Evaluating Clinically Integrated Networks – What Should My Practice Consider Before Joining?

by Wythe Michael

With the implementation of the Affordable Care Act, numerous Accountable Care Organizations (ACOs) have been established – especially ACOs focused on Medicare patients. More recently, we have seen an expansion of clinically integrated networks (CINs) that include a focus on contracting with nongovernmental payers and broader participation from practitioners.

CINs are groups of providers that have organized to manage care for specific patient populations. Participants in CINs can include hospital systems, groups of practitioners employed by a hospital, ACOs and independent local practitioners. CINs adopt protocols and policies to improve the quality, safety and cost effectiveness of the care delivered by practitioners. Although a hospital system will often help set up the organization and will assist in the management and operation of the CIN, CINs should be led by physicians.

Participants in a CIN enter into a participation agreement that governs the participant’s relationship with the CIN. The agreement requires individual practitioners to participate in the operation of the CIN – often on governing committees. It also requires participants to comply with the protocols and policies of the CIN. Importantly, the agreement typically gives the CIN the right to negotiate managed care agreements with third party payers, including the right to negotiate – on behalf of participants – fee-for-service arrangements and shared savings payments.

For practitioners, the main benefit of participating in a CIN is that it allows the practitioners to jointly negotiate and enter into contracts with payers. With the expected cost savings and enhanced quality achieved by the CIN, this can result in higher reimbursement rates. Participating in a CIN also ensures that participants aren’t left out of important local provider networks.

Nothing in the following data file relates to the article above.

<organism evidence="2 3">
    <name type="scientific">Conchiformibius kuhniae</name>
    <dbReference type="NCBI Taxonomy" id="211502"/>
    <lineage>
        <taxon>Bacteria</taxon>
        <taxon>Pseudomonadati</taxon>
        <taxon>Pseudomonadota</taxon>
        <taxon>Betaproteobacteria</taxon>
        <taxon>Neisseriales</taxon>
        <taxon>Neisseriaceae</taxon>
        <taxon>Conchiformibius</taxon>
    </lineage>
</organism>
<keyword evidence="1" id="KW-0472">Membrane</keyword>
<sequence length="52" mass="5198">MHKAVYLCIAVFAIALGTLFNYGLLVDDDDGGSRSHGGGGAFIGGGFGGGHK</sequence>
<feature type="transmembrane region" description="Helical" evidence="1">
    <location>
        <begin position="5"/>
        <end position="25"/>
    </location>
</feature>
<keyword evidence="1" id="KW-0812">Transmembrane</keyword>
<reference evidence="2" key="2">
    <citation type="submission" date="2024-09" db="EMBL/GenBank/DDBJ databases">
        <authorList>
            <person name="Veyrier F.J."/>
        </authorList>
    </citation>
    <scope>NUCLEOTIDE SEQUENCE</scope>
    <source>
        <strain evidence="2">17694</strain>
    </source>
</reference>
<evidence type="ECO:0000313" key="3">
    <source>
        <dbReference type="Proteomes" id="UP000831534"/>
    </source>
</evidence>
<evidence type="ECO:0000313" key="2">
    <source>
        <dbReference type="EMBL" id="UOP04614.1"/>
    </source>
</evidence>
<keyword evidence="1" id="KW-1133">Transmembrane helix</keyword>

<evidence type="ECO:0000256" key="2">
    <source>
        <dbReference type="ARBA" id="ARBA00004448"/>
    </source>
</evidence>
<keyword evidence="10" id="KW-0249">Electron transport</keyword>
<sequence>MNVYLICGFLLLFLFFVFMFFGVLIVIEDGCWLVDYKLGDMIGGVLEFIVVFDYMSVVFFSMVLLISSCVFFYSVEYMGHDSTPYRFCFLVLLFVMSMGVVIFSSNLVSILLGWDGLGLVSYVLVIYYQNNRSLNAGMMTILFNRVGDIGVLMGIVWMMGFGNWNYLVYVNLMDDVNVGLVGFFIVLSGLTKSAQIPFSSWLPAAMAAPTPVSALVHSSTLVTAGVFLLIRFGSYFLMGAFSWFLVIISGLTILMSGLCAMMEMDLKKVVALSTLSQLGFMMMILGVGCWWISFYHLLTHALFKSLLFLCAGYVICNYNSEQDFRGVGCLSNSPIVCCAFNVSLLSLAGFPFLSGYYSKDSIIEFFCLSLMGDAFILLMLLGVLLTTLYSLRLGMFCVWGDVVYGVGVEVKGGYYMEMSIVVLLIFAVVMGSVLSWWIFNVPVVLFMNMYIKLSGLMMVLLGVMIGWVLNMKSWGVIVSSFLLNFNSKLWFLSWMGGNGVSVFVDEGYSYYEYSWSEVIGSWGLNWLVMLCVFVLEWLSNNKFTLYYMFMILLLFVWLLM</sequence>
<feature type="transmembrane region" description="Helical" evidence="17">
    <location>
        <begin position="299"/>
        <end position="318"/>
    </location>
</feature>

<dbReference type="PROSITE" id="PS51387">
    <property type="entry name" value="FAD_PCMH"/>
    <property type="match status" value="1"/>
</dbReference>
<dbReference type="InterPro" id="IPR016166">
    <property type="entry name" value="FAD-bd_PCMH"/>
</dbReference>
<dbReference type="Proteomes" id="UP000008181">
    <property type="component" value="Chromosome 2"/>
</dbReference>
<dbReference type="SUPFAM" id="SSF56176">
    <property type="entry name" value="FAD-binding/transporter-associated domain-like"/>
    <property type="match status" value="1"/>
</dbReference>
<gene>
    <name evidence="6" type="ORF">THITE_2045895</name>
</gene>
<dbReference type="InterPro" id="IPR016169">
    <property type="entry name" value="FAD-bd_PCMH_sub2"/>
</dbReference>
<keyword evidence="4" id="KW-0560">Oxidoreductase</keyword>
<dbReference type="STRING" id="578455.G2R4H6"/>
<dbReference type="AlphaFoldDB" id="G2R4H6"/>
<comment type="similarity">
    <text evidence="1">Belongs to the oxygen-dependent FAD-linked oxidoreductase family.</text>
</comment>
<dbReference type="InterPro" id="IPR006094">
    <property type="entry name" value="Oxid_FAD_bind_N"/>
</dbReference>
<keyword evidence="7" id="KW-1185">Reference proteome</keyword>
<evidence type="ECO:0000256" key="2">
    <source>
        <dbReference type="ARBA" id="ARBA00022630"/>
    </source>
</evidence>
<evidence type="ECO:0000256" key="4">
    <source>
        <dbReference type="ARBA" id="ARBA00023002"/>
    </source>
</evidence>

One disadvantage of a CIN is a perceived loss of independence. A second disadvantage is the potential cost of upgrading software and other EMR systems to work with the CIN’s system. A third disadvantage is the additional time practitioners must spend on CIN governance, operations and protocols. In deciding whether to join a CIN, practitioners should consider, among other things, the following:

  • Does the CIN require an upfront payment or capital contribution?
  • What are the EMR system requirements of the CIN?
  • What are the other participation requirements?
  • Is the CIN physician led? Are the physician leaders independent or part of a group employed by the hospital? How is the board elected?
  • Has the CIN adopted protocols? If not, what is the process and timing for developing protocols?
  • What type of authority does the CIN have to negotiate payer contracts on behalf of participants? Are any such contracts already in place?
  • Does the CIN permit practitioners to participate in another CIN?
  • How will cost-savings and quality bonus payments be shared with participants?
  • Is the CIN a narrow-network or more broadly based?
  • Will the CIN engage in promotional or marketing efforts?
  • How can the CIN terminate participants? How can participants resign?

With third-party payers continuing to seek additional cost savings, we expect participation in CINs to continue to grow. Accordingly, practitioners should be prepared to proactively evaluate potential CIN options.

This article published in Hampton Roads Physician, Summer 2016 issue.

This blog is made available by Goodman Allen Donnelly for general information, and does not constitute legal advice. By reading this blog, you understand that there is no attorney-client relationship between you and the firm. This blog should not be used as a substitute for competent legal advice from a licensed professional attorney in your state.